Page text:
As the discussion of accuracy of representation continues, the main question that can be asked is whether a cartographer is mapping the true geography of the land or simply mapping a set of data that is conveniently available. A map reader should train himself/herself to recognize the difference. It may not be an easy task, but taking the context of other geographic factors and other supporting maps or geographic information and then applying spatial thinking skills is critical in truly understanding the intended message of the map. Researchers have already shown that secondary school students are capable of achieving some skills in understanding thematic maps; among the researchers are Castner, Gerber, Liebens and Downs, Gersmehl, Lee and Bednarz, Huynh and Sharpe, Duarte, and Chu et.al (see Reference and Bibliography below). The 2006 publication by the U.S. National Research Council, Learning to Think Spatially: GIS as a Support System in the K-12 Curriculum, should be used by teachers as a reference and consultation for their efforts in developing lesson plans or for creating spatial thinking exercises. Four lesson plans developed by a team of U.S. experienced geography teachers from maps and other materials in The National Atlas of Korea Volume I have been taught in classrooms for two years to over 800 students in Utah, Minnesota, Tennessee, Georgia, and several other states with success (Chu et.al.; 2016). These lesson plans can be downloaded by any teacher for use in their classroom since they are in the public domain (http://nationalatlas.ngii.go.kr/). Developing spatial thinking skills should begin at the middle and high school levels.
Reference and Bibliography Castner, Henry. 1983. “Research in Cartographic Communication: Any Implications for Introducing Maps and Mapping to Young Children?” The Operational Geographer. 2:13-16.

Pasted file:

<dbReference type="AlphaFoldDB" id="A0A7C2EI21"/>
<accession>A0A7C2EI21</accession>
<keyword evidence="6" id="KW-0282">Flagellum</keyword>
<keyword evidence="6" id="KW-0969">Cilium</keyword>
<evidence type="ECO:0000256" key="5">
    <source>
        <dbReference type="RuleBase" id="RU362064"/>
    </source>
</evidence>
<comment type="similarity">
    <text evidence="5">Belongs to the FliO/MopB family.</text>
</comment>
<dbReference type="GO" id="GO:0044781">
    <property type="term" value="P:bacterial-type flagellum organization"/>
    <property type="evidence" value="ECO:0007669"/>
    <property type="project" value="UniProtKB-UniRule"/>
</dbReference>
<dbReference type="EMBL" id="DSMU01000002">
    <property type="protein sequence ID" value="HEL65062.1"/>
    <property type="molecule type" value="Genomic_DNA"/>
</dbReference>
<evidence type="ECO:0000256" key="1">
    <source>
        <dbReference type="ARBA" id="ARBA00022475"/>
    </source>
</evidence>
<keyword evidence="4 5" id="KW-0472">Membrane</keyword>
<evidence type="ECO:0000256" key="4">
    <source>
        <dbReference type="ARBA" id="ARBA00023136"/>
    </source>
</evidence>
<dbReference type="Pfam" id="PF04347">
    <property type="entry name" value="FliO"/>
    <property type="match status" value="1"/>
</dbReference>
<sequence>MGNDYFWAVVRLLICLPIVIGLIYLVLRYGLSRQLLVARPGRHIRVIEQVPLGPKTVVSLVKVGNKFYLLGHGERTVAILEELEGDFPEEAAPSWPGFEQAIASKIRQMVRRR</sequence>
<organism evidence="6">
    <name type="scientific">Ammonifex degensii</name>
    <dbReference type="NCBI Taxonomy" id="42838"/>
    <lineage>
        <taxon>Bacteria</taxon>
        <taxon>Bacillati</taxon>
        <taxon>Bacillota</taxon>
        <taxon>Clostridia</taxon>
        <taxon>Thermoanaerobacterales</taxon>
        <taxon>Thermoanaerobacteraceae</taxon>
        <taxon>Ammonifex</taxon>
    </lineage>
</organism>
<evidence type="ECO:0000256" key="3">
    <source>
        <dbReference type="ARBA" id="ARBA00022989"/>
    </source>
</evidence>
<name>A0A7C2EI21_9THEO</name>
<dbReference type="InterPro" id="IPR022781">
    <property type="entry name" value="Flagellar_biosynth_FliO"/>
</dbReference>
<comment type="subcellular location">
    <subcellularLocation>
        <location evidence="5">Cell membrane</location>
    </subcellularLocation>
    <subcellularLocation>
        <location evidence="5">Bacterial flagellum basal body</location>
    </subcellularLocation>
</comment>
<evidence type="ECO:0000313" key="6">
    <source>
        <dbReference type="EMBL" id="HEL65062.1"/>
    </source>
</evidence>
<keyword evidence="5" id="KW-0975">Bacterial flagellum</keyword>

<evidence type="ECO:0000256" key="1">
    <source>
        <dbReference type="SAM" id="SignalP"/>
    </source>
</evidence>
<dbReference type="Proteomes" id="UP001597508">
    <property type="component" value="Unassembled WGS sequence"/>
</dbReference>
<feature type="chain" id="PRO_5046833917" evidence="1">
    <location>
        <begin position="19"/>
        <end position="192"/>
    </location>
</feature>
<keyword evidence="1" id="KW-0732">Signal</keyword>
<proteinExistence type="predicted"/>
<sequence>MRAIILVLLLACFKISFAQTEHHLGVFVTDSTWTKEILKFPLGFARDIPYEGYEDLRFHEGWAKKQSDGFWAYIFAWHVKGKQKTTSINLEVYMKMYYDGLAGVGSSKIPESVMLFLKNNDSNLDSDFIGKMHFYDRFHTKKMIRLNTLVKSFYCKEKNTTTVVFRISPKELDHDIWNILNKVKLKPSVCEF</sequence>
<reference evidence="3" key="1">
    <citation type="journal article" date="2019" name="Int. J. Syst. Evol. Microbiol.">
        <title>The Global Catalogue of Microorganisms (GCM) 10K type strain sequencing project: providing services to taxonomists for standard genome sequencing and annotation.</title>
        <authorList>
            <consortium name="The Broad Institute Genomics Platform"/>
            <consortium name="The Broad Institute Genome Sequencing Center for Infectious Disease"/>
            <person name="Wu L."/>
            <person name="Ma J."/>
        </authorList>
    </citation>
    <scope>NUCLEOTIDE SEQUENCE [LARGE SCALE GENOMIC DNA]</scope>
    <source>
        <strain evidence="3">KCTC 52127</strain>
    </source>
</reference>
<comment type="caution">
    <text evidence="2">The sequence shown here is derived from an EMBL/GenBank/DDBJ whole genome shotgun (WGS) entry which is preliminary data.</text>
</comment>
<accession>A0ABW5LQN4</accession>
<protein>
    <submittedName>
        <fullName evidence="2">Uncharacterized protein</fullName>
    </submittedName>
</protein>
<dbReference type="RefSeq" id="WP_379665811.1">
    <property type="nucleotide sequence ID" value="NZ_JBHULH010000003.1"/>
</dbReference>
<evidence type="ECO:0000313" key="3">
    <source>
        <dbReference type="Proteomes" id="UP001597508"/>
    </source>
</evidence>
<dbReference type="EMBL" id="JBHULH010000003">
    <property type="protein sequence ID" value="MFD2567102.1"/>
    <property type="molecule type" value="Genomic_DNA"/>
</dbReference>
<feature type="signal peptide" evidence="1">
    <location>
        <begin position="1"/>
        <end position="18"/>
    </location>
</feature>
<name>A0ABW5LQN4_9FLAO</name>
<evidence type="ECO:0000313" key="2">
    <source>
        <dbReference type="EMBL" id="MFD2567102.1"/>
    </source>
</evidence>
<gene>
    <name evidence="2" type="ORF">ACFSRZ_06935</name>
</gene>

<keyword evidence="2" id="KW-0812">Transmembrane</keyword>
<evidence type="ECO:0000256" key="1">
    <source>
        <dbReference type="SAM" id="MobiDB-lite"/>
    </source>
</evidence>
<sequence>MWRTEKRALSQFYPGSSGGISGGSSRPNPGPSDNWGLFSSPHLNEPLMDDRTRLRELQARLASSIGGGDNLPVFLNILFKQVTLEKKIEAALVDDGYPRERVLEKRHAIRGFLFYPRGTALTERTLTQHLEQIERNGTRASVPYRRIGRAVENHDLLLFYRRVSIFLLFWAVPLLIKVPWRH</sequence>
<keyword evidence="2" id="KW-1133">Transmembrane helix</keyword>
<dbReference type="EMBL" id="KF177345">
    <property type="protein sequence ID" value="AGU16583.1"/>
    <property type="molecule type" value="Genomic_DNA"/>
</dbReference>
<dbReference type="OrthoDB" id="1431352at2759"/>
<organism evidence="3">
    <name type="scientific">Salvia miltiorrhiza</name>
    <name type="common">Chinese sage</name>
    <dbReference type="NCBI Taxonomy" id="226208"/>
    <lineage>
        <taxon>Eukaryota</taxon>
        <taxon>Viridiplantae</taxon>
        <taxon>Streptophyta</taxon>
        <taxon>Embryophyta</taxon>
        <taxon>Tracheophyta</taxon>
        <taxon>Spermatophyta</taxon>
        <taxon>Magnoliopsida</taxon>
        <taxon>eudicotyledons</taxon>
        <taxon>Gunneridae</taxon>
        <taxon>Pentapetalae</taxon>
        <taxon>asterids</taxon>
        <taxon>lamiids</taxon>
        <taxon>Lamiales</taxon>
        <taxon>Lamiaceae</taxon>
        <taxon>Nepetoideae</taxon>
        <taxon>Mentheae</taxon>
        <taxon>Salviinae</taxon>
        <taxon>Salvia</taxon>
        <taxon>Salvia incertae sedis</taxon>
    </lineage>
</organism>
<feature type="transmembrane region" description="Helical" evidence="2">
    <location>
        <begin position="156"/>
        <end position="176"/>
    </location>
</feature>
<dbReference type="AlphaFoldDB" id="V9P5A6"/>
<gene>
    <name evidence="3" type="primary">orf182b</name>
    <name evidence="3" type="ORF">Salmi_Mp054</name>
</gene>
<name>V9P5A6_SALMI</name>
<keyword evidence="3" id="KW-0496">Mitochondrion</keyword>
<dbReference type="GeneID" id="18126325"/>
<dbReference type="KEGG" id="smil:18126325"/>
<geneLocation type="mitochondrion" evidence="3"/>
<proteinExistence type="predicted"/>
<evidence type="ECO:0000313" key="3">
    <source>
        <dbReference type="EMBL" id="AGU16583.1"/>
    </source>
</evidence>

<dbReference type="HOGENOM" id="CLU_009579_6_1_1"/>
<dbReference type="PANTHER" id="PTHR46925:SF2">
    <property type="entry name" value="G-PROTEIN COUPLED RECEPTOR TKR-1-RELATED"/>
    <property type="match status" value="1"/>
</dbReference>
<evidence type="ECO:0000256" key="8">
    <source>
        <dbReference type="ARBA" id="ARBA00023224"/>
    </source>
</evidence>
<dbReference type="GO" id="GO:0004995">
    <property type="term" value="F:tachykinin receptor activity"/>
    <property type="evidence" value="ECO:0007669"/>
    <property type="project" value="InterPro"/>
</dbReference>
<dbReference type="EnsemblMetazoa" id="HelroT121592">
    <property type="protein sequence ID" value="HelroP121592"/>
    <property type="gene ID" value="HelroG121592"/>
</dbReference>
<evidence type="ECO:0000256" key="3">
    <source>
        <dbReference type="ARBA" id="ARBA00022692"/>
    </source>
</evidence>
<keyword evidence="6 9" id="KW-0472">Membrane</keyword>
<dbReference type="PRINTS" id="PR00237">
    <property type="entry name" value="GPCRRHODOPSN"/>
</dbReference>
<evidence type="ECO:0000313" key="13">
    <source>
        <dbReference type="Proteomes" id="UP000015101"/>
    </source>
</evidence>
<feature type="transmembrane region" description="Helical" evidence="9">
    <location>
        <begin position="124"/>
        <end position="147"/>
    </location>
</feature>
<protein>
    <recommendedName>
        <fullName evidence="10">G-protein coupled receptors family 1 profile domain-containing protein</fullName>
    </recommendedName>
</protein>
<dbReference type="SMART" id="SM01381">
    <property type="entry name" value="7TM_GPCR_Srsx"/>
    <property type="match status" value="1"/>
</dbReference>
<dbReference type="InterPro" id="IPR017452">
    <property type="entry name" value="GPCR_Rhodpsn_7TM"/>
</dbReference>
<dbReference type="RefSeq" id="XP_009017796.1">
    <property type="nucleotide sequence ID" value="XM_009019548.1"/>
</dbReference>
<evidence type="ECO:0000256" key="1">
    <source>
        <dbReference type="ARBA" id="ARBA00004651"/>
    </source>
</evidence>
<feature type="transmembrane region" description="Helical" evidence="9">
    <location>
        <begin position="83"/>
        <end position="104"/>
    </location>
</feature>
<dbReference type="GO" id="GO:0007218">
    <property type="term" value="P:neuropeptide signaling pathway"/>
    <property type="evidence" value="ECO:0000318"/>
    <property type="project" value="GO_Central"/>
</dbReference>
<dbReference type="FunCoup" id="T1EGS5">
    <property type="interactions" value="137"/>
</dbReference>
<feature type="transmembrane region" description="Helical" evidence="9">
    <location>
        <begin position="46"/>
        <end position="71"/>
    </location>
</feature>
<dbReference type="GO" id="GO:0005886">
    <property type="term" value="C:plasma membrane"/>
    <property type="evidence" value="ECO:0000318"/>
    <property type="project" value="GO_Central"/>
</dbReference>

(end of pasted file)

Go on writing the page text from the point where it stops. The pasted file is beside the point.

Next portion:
Castner, Henry. 1987. “Education through Mapping/A New Role for the School Atlas?” Cartographica. 24:82-100.
Choe, B.N.. 2014. National Atlas of Korea I, II, III. National Geographical Information Institute, Seoul, Korea (http://nationalatlas.ngii.go.kr/.)
Chu, Gregory, Jongnam Choi, Chul Sue Hwang, Doug Andersen, Kenneth H. Keller, Michael Robinson, Kelly Swanson. 2016. “Teaching Spatial Thinking with The National Atlas of Korea: A Valuable Resource for Advanced Placement Human Geography.” National Council for Geographic Education. The Geography Teacher. 13:4:166-178.
Duarte, Ronaldo Goulart. 2015. “Spatial Thinking and School Cartography in Brazilian Middle School: Running an Assessment Test” (full paper). Proceedings of the 2015 International Cartographic Conference. Brazil. International Cartographic Association.
Gerber, Rod. 1995. “Children’s Understanding of Graphic Representations of Quantitative Data.” Learning and Instruction. Elsevier. 5:1:77-100.
Gershmehl, Philip. 2008. Teaching Geography. 2nd ed. New York. Guilford Press.
Huynh, Niem Tu, and Bob Sharpe. 2013. “An Assessment Instrument to Measure Spatial Thinking Expertise.” Journal of Geography. 112:1. 3-17.
Jenks, George F. 1967. “The Data Model Concept in Statistical Mapping.” International Yearbook of Cartography. 7:186-190.
Kimerling, A. Jon, Aileen Buckley, P. Muehrcke, J. Muehrcke. 2016. 8th ed. Map Use: Reading, Analysis, Interpretation. ESRI Press. 666 pages.
Muehrcke, Phillip. 1978. 1st ed. Map Use: Reading, Analysis, Interpretation. JP Publications, Madison, WI. 469 pages.
Lee, Jongwon, and Robert Bednarz. 2012. “Components of Spatial Thinking: Evidence from a Spatial Thinking Ability Test.” Journal of Geography. 111:1. 15-26.
L i b e n s , Ly n n S . a n d R o g e r M . D o w n s . 1 9 8 9 . “Understanding Maps as Symbols: The Development of Map Concepts in Children.” Advances in Child Development and Behavior. Elsevier. 22:145-201.
National Research Council (NRC). 2006. Learning to Think Spatially: GIS as a support system in the K-12 curriculum. Washington, D.C. National Research Council Press. 313 pages.
Wright, John K. 1936. "A Method of Mapping Densities of Population with Cape Cod as an Example." Geographical Review. 26: 103-110.